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Can Health Foreign Assistance Break the Medical Brain Drain ?

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This paper analyse the impact of health foreign assistance on physicians' brain drain. We use the database from Bhargava and Docquier (2008) to explain physicians' brain drain and health foreign assistance from 1995 to 2003 using a bilateral gravity equation model. In the first time, we propose to investigate the direct and reverse impact of health assistance through simultaneous equation model with Three-Stage Least Squares (3SLS) methodology and highlight a significant negative effect of health foreign assistance on the medical brain whereas emigration rate of doctor increases the amount of health aid received by recipient countries. In a second time, we analyzed the indirect effect of health aid via epidemics prevalence through the death rate per 1000 people. We find that health aid plays a key role in the improvement of vaccination, treatment and prevention which may reduce death rate and, finally, decreases the physicians emigration rates. These findings confirm the efficiency of health foreign aid to weaken the vicious circle of physicians drain.

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Paper provided by Université Panthéon-Sorbonne (Paris 1), Centre d'Economie de la Sorbonne in its series Documents de travail du Centre d'Economie de la Sorbonne with number 09045.

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Length: 27 pages
Date of creation: Jun 2009
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Handle: RePEc:mse:cesdoc:09045

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Keywords: International migration; physicians emigration rates; foreign aid; health foreign assistance; simultaneous equation model; Three Stage Least Squares; gravity equation model.;

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  1. David Dollar & Craig Burnside, 2000. "Aid, Policies, and Growth," American Economic Review, American Economic Association, vol. 90(4), pages 847-868, September.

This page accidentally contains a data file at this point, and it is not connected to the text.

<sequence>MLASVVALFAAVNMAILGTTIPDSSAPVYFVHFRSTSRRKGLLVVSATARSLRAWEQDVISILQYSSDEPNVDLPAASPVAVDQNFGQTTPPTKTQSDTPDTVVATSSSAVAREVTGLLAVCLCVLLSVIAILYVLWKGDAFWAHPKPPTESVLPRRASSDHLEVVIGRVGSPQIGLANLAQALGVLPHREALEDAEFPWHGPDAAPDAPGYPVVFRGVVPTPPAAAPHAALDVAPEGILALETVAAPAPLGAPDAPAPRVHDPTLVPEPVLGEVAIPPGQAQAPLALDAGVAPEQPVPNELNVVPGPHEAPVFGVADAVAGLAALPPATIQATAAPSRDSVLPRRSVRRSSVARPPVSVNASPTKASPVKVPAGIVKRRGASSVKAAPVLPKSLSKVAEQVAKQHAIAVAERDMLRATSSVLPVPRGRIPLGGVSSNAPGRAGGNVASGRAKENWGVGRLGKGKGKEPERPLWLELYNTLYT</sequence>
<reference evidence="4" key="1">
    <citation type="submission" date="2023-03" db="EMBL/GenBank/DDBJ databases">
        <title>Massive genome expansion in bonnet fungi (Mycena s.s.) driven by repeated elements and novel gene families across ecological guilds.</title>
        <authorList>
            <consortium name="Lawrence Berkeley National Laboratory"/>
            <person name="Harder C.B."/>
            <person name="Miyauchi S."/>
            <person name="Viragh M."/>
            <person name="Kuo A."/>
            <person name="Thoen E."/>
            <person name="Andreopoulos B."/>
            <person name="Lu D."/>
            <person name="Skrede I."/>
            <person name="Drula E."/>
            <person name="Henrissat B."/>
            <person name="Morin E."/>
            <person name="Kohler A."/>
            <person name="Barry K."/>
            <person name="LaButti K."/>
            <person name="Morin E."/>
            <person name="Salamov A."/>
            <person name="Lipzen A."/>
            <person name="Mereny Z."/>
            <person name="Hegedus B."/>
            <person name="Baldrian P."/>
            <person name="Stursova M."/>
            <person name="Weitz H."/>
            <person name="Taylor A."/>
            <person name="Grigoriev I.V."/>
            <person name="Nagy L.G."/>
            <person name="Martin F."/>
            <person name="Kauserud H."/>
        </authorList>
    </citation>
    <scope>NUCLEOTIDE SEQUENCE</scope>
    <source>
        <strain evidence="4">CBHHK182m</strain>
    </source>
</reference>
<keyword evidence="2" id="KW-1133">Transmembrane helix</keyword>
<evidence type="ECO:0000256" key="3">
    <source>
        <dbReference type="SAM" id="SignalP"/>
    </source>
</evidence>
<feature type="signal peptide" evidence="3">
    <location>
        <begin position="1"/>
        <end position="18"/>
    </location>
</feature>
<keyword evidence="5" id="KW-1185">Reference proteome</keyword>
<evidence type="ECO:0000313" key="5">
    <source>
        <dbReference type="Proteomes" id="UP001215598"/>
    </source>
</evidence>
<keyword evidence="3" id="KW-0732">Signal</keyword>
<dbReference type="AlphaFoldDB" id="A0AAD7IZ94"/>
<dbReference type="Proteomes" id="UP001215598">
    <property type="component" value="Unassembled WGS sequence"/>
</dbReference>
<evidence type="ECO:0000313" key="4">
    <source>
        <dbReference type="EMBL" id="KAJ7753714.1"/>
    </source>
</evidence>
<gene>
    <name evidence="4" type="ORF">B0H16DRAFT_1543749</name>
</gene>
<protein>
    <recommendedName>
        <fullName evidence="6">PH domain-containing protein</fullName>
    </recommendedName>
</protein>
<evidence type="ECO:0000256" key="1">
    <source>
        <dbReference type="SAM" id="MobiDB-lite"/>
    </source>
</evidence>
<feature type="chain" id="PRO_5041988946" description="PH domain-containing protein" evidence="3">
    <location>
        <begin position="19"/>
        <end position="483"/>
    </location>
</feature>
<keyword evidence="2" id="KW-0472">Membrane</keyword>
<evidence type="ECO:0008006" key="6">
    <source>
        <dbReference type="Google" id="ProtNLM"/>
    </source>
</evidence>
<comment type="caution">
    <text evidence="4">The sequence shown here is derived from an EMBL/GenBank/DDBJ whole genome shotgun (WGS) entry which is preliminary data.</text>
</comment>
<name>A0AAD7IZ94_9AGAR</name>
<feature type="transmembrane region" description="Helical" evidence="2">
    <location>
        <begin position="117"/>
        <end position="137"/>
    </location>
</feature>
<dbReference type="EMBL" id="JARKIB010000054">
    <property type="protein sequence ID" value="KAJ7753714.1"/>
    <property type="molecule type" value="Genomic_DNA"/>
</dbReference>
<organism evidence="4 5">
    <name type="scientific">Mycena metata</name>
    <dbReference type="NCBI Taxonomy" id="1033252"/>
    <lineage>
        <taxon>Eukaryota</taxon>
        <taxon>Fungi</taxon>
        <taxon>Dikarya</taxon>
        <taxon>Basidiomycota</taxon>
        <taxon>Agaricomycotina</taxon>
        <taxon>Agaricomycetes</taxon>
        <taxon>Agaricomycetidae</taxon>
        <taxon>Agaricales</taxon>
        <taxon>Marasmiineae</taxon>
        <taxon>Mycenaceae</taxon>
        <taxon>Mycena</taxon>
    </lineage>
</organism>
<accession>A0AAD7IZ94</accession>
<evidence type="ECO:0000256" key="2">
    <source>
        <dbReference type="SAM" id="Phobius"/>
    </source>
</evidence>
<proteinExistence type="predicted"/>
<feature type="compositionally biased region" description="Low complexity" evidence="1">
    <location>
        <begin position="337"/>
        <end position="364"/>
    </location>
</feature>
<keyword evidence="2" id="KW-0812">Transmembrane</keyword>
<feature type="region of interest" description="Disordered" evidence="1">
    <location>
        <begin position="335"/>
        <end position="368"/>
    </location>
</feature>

2. Simon Commander & Mari Kangasniemi & L. Alan Winters, 2004. "Is the Medical Brain Drain Beneficial? Evidence from Overseas Doctors in the UK," CEP Discussion Papers dp0618, Centre for Economic Performance, LSE.
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  5. Michel Beine & Frédéric Docquier & Hillel Rapoport, 2001. "Brain drain and economic growth: theory and evidence," ULB Institutional Repository 2013/10449, ULB -- Universite Libre de Bruxelles.
  6. Kugler, Maurice & Rapoport, Hillel, 2007. "International labor and capital flows: Complements or substitutes?," Economics Letters, Elsevier, vol. 94(2), pages 155-162, February.
  7. Alok Bhargava & Frédéric Docquier, 2008. "HIV Pandemic, Medical Brain Drain, and Economic Development in Sub-Saharan Africa," World Bank Economic Review, World Bank Group, World Bank Group, vol. 22(2), pages 345-366, May.
  8. Mansuri, Ghazala, 2006. "Migration, school attainment, and child labor : evidence from rural Pakistan," Policy Research Working Paper Series 3945, The World Bank.
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  13. Harris, John R & Todaro, Michael P, 1970. "Migration, Unemployment & Development: A Two-Sector Analysis," American Economic Review, American Economic Association, vol. 60(1), pages 126-42, March.
  14. Gaytan-Fregoso, Helena & Lahiri, Sajal, 2000. "Foreign aid and illegal immigration," Journal of Development Economics, Elsevier, vol. 63(2), pages 515-527, December.
  15. Nadeem U. Haque & Se-Jik Kim, 1995. "“Human Capital Flight”: Impact of Migration on Income and Growth," IMF Staff Papers, Palgrave Macmillan, vol. 42(3), pages 577-607, September.
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  18. Mountford, Andrew, 1997. "Can a brain drain be good for growth in the source economy?," Journal of Development Economics, Elsevier, vol. 53(2), pages 287-303, August.
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Cited by:
  1. Frédéric Docquier & Hillel Rapoport, 2009. "Documenting the Brain Drain of "La Crème de la Crème"," Journal of Economics and Statistics (Jahrbuecher fuer Nationaloekonomie und Statistik), Justus-Liebig University Giessen, Department of Statistics and Economics, Justus-Liebig University Giessen, Department of Statistics and Economics, vol. 229(6), pages 679-705, December.

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